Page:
OPINION: Greeks need to change the conversation

While making inclusivity statements might be a first step, there needs to be more



It isn’t easy being LGBTQ and in Greek life, therefore steps need to be taken for Greeks to be more mindful about the words they use and how they act to become a better place for all.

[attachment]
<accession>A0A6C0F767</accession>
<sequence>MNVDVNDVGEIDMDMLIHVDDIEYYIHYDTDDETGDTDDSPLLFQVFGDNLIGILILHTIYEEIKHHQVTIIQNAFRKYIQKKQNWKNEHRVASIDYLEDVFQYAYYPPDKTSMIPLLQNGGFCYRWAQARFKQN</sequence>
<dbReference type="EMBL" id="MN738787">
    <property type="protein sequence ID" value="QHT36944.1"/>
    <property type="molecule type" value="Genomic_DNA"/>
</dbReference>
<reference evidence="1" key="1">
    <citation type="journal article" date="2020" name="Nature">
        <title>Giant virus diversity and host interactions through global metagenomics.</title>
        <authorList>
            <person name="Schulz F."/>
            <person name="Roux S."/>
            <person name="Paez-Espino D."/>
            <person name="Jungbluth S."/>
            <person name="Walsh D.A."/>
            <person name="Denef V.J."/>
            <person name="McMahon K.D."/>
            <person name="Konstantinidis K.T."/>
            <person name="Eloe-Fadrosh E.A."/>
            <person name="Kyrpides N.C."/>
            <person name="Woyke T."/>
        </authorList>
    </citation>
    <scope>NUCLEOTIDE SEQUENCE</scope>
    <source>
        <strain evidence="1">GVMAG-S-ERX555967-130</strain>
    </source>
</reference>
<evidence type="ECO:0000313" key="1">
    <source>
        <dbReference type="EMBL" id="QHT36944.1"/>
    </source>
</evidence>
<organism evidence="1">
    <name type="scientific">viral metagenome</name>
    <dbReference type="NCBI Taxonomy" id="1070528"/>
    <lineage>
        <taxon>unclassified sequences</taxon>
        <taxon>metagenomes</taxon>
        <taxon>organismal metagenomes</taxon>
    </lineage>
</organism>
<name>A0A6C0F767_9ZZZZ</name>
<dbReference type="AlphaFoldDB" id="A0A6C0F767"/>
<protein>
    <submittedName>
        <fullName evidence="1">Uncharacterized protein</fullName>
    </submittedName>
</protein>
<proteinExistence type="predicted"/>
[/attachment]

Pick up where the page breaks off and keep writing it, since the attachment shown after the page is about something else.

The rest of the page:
Washington State may be progressive, but the fraternities on campus are not immune to homophobic controversy. Walk through Greek row on weekend night and you will hear the word “f*g” more than you probably should. Chapters may have different bylaws condemning these ideologies. Phi Kappa Sigma fraternity, who’s national bylaws explicitly state, transgender people have been, and will continue to be, valuable members of our fraternity. This bylaw was introduced on the national level to PKS in 2018. However, 17 of the 27 fraternities on our campus have no bylaw stating anything for or against LGBTQ inclusivity in their chapters. This does not mean they can reject members due to identity, it just means there is no national policy. Andrew Thomas, IFC public relations director, said that speech is protected under our constitution, but if there is a clear and present danger, action will be taken by IFC. If a member of a chapter is caught participating in hate speech towards the LGBTQ group, it will be treated like any other hate speech, and they will be sitting in front of Greek standards on a Sunday. Thomas said the IFC has just created a new position: director of diversity, equity and inclusion. Sororities on campus, although stereotypically more accepting, are not exempt from discrimination. Sororities have less direct forms of discrimination than the fraternities. It is no secret that rushing is essentially just women judging other women. The idea of rushing can be absolutely terrifying for queer women. They have either lived their lives in the shadows for their safety, or experienced years of negative judgement from their peers. Willingly attempting to join an organization with a membership process which relies on the type of judgement queer women avoid seems counter intuitive. Out of the 14 sororities on campus, four have no national policy on trans inclusivity. This does not mean that those without national bylaws can’t accept LGBTQ members. The National Panhellenic Conference states on their website that collegiate chapters participate in at least one program annually that promotes a climate of diversity and inclusion. Whether or not they actually participate in said programs at WSU is unknown. We have more than IFC and NPC on campus, we also have the United Greek Council, which has recently changed to the Multicultural Greek Council. The MGC is compiled of multicultural sororities and fraternities. There are also co-ed fraternities, which can be a more comfortable option for LGBTQ students. These are separate organizations from the IFC and NPC, and have their own set of rules. Not a lot of WSU students have a connection to the MGC. This is because unlike IFC and Panhellenic, they do not own any houses on Greek row. Chapters that belong to the MGC pride themselves on being accepting to all people regardless of sexual orientation, race, ethnicity and gender expression. If formal recruitment for an NPC or IFC chapter seems too scary for certain minority groups, MGC is a great alternative. “Any LGBTQ+ student experiencing discrimination can certainly come and talk with me,” said Matthew S Jeffries, director of Gender Identity/Expression and Sexual Orientation. Jeffries said that he would have to report discrimination to the Office of Civil Rights Compliance. He also said Alternatives to Violence of the Palouse and Counseling and Psychological services are great, confidential resources. GIESORC and the Center for Fraternity and Sorority Life hosted a program in the fall together called Being Out on Greek Row. “This is the second time we have hosted this event and each time we have had several hundred Greek members attend,” Jeffries said. Culture changes in Greek row are coming in waves. Currently our Greek system is under a safety revamp to prevent serious accidents related to alcohol. Next, it is time to seriously investigate how LGBTQ Greek members can be comfortable and open without fear in their own chapters. There is clearly a great start with ally trainings between GIESORC and specific chapters and national bylaws constantly being updated throughout all chapters, not just the ones here at WSU. With IFC introducing the new director of diversity, equity, and inclusion, it is safe to say that Greek row in 10 years will be a safer, more diverse place. And that is exactly what we want.